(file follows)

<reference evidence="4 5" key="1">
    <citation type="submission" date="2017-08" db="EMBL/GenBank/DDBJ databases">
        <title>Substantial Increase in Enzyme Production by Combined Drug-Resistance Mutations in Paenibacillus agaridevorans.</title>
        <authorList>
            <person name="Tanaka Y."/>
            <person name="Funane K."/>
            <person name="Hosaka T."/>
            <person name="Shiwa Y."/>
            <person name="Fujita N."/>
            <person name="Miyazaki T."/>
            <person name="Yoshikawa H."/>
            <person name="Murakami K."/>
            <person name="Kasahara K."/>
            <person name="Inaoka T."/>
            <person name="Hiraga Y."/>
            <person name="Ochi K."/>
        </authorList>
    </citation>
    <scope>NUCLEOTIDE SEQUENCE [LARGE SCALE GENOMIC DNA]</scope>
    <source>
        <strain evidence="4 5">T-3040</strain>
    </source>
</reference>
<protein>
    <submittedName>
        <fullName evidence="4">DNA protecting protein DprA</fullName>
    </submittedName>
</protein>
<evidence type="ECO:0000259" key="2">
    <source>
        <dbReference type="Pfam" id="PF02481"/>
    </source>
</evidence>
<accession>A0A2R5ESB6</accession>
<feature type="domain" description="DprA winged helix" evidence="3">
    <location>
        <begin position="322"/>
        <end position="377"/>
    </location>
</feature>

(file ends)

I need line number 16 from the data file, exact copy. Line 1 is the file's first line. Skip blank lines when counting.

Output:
            <person name="Ochi K."/>